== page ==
a perfect day

I love fall. Every day something new. Wind stirring leaves across the deck or whirling them in random waves from their branches. Gold, rust, scarlet, fading greens of all hues. Fallen leaves forming ever-shifting patterns on the ground. Quiet days and howling nights. Sun, rain, unpredictable temperatures. All of it morphing summer’s landscapes both interior and beyond. The hint of cold to come; the nostalgia of warmth leaving. The snap of first frost with its promises of warming fires and soups. The changing light. Sudden silence following the incessant honking of traveling vee’s of south-winging geese. The quieting of songbirds. Cold-nosed nights under cosy comforters. Turning inward to reflect, hold, contemplate.

It turns out my new pup loves fall, as well. We take long walks along beach, through forest, in open fields. Each scent an announcement of some new joy or mystery for her to solve. Each clump of grass an excuse to explore. Each canine encounter cause for celebratory play. Each basin of water an invitation to splash and leap. The sheer exuberance of it all is heart-expanding, energizing. The season renews and invigorates even as it winds down to quiet and stillness. And then there’s the experience of a single, perfect day.

A Perfect Day
9.28.21

Daybreak. Orange fluttering atop pink
milkweed, six or more pairs a token
of past years’ orange clouds covering fields 
to refuel en route south for winter. 

A yoga hour of stretch, rise, bend, 
reach, the dog beside me on the mat, 
her bone firm between paw and jaw.
The two of us savoring the calm. 

Ahead, gathering and dispersing weed,
broken branch; checking for ripe 
eggplant, tomato; plucking the last
golden raspberries from their canes.

Later, a dark gray ribbon snaking the horizon 
vowing thunder and pelting rain to follow. 
The dog reveling in the rise and fall 
of foam-edged tide; and I, 

in four decades of this same walk
my children growing up and I, old. Shoreline
receding with memories of each summer 
spent, each reunion and visit shared.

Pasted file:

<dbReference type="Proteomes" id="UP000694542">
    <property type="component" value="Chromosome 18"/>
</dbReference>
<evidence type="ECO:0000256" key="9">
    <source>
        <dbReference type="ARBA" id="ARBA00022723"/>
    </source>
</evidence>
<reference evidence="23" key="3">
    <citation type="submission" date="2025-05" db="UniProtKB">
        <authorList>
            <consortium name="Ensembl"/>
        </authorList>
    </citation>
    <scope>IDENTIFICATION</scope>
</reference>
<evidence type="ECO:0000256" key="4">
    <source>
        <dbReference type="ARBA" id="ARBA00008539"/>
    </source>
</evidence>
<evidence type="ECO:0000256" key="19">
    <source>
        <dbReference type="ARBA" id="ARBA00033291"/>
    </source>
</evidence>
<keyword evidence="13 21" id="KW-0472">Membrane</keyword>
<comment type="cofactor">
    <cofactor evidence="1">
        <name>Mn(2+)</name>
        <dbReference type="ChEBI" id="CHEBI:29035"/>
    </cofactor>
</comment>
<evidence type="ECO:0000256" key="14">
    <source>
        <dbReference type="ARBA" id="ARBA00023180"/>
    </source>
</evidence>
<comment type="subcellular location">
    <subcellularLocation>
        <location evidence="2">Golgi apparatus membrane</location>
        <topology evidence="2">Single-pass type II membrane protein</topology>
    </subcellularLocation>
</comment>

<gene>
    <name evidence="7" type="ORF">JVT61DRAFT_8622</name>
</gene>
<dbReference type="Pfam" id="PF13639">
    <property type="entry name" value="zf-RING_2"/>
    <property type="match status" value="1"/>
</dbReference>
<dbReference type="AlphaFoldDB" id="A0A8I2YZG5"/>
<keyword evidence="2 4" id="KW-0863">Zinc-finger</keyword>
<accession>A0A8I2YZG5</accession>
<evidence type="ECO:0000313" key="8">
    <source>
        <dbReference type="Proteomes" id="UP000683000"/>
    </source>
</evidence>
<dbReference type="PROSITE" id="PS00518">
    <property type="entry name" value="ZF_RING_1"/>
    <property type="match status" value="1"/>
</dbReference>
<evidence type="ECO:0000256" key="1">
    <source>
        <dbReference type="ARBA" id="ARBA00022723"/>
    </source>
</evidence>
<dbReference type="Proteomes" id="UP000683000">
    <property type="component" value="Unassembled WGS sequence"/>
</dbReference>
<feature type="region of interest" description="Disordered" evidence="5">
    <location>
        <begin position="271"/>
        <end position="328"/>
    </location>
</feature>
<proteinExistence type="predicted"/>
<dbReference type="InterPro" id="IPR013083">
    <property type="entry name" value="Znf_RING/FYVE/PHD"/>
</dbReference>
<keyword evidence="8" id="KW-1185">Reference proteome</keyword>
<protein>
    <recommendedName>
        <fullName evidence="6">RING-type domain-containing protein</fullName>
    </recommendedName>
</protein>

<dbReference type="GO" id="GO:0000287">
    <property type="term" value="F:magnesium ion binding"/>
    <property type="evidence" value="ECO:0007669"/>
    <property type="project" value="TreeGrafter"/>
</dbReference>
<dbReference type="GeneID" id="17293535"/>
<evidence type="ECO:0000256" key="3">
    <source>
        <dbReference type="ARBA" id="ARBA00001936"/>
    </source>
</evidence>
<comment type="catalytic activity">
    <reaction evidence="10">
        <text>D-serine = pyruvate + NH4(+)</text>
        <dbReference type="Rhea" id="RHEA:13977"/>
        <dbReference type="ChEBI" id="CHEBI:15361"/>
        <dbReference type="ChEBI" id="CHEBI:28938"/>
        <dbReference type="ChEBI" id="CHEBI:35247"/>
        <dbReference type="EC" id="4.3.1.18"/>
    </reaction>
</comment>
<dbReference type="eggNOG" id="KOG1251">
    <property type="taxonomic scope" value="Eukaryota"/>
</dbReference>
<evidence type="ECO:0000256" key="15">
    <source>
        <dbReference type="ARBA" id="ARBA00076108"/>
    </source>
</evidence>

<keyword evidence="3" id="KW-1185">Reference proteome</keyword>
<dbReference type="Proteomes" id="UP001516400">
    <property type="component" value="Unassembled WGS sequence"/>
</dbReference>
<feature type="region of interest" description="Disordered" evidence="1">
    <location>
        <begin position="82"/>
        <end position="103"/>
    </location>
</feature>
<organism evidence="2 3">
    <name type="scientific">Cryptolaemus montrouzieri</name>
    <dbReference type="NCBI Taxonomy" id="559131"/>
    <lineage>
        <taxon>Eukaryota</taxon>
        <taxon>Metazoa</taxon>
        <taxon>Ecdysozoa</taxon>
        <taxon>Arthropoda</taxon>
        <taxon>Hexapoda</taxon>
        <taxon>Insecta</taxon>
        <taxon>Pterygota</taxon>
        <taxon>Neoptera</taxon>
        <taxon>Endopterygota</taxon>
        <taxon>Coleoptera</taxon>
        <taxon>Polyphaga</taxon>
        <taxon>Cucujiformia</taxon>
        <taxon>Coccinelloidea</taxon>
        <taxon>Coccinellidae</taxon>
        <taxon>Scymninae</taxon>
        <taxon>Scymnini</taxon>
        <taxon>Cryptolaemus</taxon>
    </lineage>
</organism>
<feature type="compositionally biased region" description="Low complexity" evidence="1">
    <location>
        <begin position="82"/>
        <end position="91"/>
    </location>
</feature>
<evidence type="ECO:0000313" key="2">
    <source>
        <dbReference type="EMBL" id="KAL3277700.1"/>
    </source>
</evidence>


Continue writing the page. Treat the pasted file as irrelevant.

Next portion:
Evening sun sliding down its softened hues. 
Peace rising between and around us.

swb

another marathon behind me

For the fourth year – the last three, consecutive – I have enjoyed the challenge of writing 12 poems in 12 hours. I was surprisingly relaxed this time around, even to the point of considering pushing myself to do the full 24. But my new puppy had other ideas about my availability. So in addition to providing her own prompt, she has challenged me/us to be ready to tackle the longer marathon by next year. In addition to offering a wide variety of prompts (and this year, each hour’s prompt included at least two options – one verbal, the other visual – which I sometimes combined in my response), the marathon offers an immediate community of like-minded poets writing, reading, commenting on and most of all, encouraging one another on a private Facebook page during the process and in the days following. It is in the days following that the reading/feedback starts in earnest. Some connections made during this intense period of time continue over the months until the next year’s marathon. Others exist in the bubble of this single week in June. Some are utterly transient, the chance comment seen or responded to when someone is hurting, frustrated, jubilant.

No matter what, the challenge leaves participants with 12 -24 new writings to ponder, revise, scrap, repurpose. It’s all good. Raw material, yes. But more, it awakens something inside. In particular, after this pandemic year of isolation and inner-dependency, those 12 hours opened up possibility and connection. I was reminded of how much shared interest and curiosity there is in the international writing world. At some point I’ll get the statistics – how many participated from how many countries. For now, I am basking in the microcosm of lives shared on my tiny computer screen, spanning the globe, time zones, ages and every/anything else you can name. We shared favorite snacks, music selections, memes, tears, side stories, background stories, what was working and what was not, photos of our space or view or first draft … All of this, plus all the original poetry. No matter what, the challenge leaves participants with a lot more than they started with.

Huge gratitude to the annual organizers, Jacob Jans and Caitlin Jans, for their tireless devotion to furthering creativity around the world, And for their transparency in sharing their own limitations, enlisting the support of others to continue this fine tradition of poem-making and sharing.